Dermatology: Patient Safety Strategies for Telehealth

Susan Shepard, MSN, CPHRM, Senior Director, Patient Safety and Risk Management Education, The Doctors Company

Follow these strategies when performing teledermatology examinations to help reduce risks and keep your patients safe.

Remote Exam Limitations

Many types of dermatologic conditions lend themselves to the use of remote visual examination for diagnosis and management.1 Certain conditions and patient circumstances—such as the location or type of lesion, unfamiliarity with or unavailability of remote technologies, or patient communication barriers—may, however, necessitate an in-person examination. It is important to know when to see your patient in the office setting—you can always request that the patient be seen in person.

Prepare the Patient

Educate your patient about remote exam techniques for dermatology. When asking patients to take photos or videos of their skin, provide them with instructions for using a cell phone to capture the images. The patient should provide the images prior to the telehealth visit. It is a good idea to have a pretelehealth patient preparation sheet that includes guidance about taking photos or videos. For example, instruct the patient to:

  • Use natural light, face the window, and do not take photos or video with the light coming in from behind.
  • Take photos or videos from multiple angles, close up, and from a distance.
  • Use a ruler or another small object, e.g., a dime, next to the spot to help demonstrate size.

Your instructions should also include how to submit the photos and/or videos and the correct image size or format. It is helpful to have the patient include symptoms, such as itching, burning, pain, or changes in size, shape, or color.

Depending on what part of the body is included in the exam, if it is sensitive (i.e., the patient is partially disrobed), you may want to have a chaperone available. It is essential that the patient does not record the visit. If you decide to record the visit, you must disclose it to the patient before the exam begins—particularly if the patient will need to disrobe and the visit will be recorded.

As with an in-person office visit, obtain adequate diagnostic-quality images and the data necessary for making a diagnosis, differential diagnosis, workup if appropriate, and treatment plan. Ensure you have the appropriate lighting when conducting the online exam, particularly with mucosal lesions.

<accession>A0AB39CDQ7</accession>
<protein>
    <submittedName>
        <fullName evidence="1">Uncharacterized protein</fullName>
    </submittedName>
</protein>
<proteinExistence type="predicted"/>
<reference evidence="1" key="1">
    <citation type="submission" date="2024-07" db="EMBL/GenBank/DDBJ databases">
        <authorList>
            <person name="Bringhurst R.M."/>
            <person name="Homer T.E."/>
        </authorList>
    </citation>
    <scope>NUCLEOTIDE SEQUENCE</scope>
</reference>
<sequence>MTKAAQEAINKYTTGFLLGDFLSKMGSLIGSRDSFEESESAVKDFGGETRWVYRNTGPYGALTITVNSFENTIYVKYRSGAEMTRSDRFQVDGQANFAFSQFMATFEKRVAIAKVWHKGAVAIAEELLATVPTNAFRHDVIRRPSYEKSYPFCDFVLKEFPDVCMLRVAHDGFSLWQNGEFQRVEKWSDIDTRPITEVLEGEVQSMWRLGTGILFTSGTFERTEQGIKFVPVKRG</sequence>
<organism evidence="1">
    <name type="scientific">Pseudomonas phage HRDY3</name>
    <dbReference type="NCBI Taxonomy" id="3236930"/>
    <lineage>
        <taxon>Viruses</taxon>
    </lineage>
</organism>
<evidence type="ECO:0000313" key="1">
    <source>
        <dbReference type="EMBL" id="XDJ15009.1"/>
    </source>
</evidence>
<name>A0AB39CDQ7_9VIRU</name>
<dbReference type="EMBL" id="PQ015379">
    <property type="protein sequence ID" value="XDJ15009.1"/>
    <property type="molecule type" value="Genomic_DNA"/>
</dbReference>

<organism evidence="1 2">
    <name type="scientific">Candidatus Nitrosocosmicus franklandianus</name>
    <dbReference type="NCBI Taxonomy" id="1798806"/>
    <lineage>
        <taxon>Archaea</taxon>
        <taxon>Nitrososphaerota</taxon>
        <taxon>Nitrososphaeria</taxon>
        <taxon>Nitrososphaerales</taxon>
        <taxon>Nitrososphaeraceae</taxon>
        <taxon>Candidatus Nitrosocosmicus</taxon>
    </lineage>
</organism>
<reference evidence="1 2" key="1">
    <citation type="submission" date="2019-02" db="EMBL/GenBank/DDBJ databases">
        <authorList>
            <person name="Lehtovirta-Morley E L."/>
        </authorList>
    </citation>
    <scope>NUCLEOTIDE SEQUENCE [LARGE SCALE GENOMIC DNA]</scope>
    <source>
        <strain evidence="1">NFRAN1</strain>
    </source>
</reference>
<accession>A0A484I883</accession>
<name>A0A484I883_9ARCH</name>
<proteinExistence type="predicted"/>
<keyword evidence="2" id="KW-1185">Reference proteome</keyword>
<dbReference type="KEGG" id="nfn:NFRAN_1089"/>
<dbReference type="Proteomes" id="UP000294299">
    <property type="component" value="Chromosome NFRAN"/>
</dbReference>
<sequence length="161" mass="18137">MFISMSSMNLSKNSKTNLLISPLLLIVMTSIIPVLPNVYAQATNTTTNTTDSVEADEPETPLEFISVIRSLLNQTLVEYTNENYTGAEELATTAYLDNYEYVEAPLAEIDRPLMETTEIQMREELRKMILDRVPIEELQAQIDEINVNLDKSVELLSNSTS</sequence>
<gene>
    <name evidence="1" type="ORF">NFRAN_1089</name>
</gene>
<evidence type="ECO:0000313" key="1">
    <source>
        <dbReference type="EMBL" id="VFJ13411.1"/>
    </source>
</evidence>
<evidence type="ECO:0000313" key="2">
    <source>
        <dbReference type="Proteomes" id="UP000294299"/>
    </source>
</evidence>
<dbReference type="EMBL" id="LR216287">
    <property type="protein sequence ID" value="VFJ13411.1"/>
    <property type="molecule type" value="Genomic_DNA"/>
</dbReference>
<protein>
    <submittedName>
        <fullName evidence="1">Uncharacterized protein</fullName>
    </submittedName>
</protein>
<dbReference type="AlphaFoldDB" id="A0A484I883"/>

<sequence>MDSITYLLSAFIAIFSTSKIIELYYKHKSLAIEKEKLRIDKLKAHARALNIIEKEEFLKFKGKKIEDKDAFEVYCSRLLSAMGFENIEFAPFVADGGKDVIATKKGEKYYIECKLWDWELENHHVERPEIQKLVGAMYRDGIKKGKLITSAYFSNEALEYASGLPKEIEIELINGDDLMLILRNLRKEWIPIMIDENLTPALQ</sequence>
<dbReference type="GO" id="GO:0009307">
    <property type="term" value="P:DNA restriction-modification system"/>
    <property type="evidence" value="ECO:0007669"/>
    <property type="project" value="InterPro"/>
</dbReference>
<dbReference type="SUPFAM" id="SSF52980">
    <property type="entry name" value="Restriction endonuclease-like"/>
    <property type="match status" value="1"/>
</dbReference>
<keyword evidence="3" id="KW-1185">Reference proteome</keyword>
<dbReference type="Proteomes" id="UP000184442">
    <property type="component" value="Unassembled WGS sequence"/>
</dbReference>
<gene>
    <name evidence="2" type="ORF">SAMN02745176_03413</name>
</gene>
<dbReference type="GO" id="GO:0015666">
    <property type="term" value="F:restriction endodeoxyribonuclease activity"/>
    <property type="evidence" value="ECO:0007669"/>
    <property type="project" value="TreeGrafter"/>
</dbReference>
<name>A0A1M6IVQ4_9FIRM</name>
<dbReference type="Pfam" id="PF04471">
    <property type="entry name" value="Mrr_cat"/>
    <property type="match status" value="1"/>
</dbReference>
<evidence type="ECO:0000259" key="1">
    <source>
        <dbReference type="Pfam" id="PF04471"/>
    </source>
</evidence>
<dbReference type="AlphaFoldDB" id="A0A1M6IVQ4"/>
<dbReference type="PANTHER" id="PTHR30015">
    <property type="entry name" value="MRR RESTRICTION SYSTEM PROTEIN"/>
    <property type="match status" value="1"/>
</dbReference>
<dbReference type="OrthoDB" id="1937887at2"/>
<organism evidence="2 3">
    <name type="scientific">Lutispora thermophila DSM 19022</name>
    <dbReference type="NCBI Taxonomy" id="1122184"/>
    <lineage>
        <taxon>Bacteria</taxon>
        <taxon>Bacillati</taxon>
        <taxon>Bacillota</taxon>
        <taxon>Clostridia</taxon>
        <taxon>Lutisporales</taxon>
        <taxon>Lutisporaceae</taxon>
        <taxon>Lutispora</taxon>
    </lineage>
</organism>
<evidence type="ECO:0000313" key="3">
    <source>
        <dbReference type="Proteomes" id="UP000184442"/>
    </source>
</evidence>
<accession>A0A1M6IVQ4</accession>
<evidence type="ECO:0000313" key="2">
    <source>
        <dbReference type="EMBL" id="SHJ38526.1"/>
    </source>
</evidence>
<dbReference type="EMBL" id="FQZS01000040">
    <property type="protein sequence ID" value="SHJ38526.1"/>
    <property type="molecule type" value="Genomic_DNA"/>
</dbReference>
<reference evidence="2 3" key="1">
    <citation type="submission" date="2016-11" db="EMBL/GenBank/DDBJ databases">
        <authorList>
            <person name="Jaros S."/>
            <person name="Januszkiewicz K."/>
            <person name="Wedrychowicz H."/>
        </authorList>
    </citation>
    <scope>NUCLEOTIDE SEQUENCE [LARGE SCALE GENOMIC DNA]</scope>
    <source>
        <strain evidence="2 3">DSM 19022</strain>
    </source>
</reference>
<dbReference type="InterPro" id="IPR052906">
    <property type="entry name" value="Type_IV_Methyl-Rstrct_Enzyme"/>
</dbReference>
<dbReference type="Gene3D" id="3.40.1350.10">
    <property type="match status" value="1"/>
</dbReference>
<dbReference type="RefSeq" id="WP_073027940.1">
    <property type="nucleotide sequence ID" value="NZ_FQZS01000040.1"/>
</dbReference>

Patient Relations

Be aware of who else may be in the room when talking with a patient. Assure the patient that the conversation with the physician is confidential. To mitigate your own liability, prioritize privacy when determining where you will conduct the patient visit and what your patient will see around you. You and the patient should be in private locations. Advise the patient of the risks of connecting from public places.

To help patients feel they are seeing you in a professional setting, wear your ID badge and usual office attire. Introduce yourself and use two identifiers to ensure that the patient you are seeing is the patient you are scheduled to see.

If a technical glitch occurs, call the patient to determine next steps. Telephone triage is better than a missed appointment that could lead to a delayed diagnosis. Calling the patient with updates to the plan eases the patient’s frustration and can mitigate physician liability.

If your patient refuses to come in for further evaluation from fear of COVID-19 or some other reason, clearly explain the potential risks of not performing an in-person examination. If the patient still refuses, document the refusal of care, and sign the form with a staff member as a witness. This can mitigate liability in case of an adverse event. See our sample form Refusal to Consent to Treatment, Medication, or Testing.

Additional Strategies

  • Train your staff in the new workflow.
  • Educate each patient prior to the visit.
  • Consider scheduling a short visit for a technology check to ensure that the technology will work, answer questions, and obtain consent for the telemedicine visit.
  • Document the visit, including the modality used, telehealth consent, and discussion regarding recording. Incorporate photos or videos, if appropriate.
  • Verify consent for telemedicine with the patient at each subsequent visit.
  • See in person what you need to see in person.

For additional information on telehealth topics, including our article “Telehealth’s Newest Safety Risk: Distracted Patients,” visit our COVID-19 Telehealth Resource Center. For assistance, contact the Department of Patient Safety and Risk Management at patientsafety@thedoctors.com or (800) 421-2368.


Reference

  1. Beer J, Hadeler E, Calume A, Gitlow H, Nouri K.Teledermatology: current indications and considerations for future use. Arch Dermatol Res. 313;11–15 (2021). https://doi.org/10.1007/s00403-020-02145-3

Resource

Hilton L. A model for aesthetic telemedicine. Dermatol Times. 2019 Sep:40(9). https://www.dermatologytimes.com/view/model-aesthetic-telemedicine


The guidelines suggested here are not rules, do not constitute legal advice, and do not ensure a successful outcome. The ultimate decision regarding the appropriateness of any treatment must be made by each healthcare provider considering the circumstances of the individual situation and in accordance with the laws of the jurisdiction in which the care is rendered.

J12731 03/21

Subscribe for Updates

SIGN UP